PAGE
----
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Law banning adultery removed from Taiwan's criminal code

Unfaithful spouses in Taiwan still liable in civil lawsuits

Law banning adultery removed from Taiwan's criminal code

(CNA photo)

TAIPEI (Taiwan News) — Taiwan's legislature on Monday (May 31) officially removed a law that made adultery a criminal act.

On May 29, 2020, Taiwan's grand justices at the Constitutional Court issued Interpretation No. 791, which ruled that Article 239 of the Criminal Code violated the spirit of the constitution and would be immediately terminated. Article 239 stated: "A married person who commits adultery with another shall be sentenced to imprisonment for not more than one year; the other party to the adultery shall be subject to the same punishment."

Last December, the Cabinet passed a draft amendment that removed the article concerning adultery from the Criminal Code. On Monday, the amendment passed its third reading in the Legislative Yuan, removing the adultery law from the Criminal Code.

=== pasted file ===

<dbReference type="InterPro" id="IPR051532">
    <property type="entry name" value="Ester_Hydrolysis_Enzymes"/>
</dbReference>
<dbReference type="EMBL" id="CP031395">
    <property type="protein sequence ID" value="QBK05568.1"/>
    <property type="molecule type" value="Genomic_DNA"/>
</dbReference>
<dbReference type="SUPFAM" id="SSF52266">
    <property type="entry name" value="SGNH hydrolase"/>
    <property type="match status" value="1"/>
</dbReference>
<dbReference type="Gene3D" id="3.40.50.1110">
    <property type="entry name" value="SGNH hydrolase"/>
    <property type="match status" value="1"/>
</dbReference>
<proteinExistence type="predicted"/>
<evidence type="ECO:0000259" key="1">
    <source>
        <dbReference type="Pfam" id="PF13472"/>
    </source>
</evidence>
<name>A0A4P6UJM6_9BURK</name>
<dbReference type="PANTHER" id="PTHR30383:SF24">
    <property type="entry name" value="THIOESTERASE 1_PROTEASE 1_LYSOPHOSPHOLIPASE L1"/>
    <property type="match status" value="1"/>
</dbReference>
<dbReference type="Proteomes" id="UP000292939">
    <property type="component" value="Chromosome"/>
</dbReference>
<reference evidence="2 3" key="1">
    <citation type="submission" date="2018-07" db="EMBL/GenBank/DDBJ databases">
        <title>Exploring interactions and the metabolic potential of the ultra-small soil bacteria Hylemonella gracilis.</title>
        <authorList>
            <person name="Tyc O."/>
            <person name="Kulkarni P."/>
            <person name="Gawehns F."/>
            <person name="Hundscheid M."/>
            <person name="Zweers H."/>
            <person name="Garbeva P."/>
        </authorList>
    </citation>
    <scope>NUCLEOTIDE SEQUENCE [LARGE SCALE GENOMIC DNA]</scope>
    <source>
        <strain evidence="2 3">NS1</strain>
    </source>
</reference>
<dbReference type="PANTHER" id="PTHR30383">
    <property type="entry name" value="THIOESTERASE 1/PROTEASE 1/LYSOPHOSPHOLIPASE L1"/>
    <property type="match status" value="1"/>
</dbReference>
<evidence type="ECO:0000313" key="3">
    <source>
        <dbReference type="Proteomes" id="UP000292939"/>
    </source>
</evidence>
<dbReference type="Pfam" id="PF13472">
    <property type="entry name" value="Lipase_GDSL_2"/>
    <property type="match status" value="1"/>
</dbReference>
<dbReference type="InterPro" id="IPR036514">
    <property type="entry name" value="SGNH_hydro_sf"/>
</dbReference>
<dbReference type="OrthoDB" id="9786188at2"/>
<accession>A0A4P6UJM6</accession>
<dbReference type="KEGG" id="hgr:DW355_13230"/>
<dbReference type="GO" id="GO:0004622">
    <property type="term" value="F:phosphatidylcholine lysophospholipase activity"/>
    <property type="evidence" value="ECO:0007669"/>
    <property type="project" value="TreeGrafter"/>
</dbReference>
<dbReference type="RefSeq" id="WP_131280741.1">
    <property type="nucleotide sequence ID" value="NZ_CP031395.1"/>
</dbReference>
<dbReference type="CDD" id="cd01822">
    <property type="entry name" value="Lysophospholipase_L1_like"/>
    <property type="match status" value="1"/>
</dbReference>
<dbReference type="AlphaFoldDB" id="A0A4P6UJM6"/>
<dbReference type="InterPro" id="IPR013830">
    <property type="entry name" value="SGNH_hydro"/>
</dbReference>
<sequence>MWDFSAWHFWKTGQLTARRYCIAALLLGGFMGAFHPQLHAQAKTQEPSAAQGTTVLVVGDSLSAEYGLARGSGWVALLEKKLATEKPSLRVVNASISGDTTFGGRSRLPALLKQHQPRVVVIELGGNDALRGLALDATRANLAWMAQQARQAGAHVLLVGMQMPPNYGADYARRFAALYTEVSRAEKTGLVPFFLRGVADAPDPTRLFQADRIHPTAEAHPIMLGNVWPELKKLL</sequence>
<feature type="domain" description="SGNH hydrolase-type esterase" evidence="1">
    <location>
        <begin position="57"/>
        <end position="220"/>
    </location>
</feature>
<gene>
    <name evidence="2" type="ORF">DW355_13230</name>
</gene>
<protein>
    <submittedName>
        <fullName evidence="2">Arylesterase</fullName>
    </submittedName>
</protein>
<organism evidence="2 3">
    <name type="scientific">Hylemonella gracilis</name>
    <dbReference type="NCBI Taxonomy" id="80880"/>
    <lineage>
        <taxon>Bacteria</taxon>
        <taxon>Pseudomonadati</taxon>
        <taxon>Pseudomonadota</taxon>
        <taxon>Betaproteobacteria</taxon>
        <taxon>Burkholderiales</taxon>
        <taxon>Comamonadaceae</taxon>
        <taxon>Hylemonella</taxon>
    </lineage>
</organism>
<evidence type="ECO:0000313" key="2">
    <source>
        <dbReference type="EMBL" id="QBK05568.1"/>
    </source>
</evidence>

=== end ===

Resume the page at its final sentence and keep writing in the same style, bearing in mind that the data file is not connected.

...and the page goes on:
After the amendment was passed, Kuomintang (KMT) Legislator Sandy Yeh (葉毓蘭) said that this does not mean the value of marriage has collapsed, nor does it mean there is no legal liability, reported the Liberty Times. Yeh pointed out that in the Civil Code, a Supreme Court precedent allows for an adulterer to be sued by their spouse for monetary compensation.

The law, which dates back to 1935, originally also had a clause that enabled a spouse to withdraw charges against their unfaithful husband or wife while still pressing criminal charges against the third party. This clause has also been removed from the Criminal Code.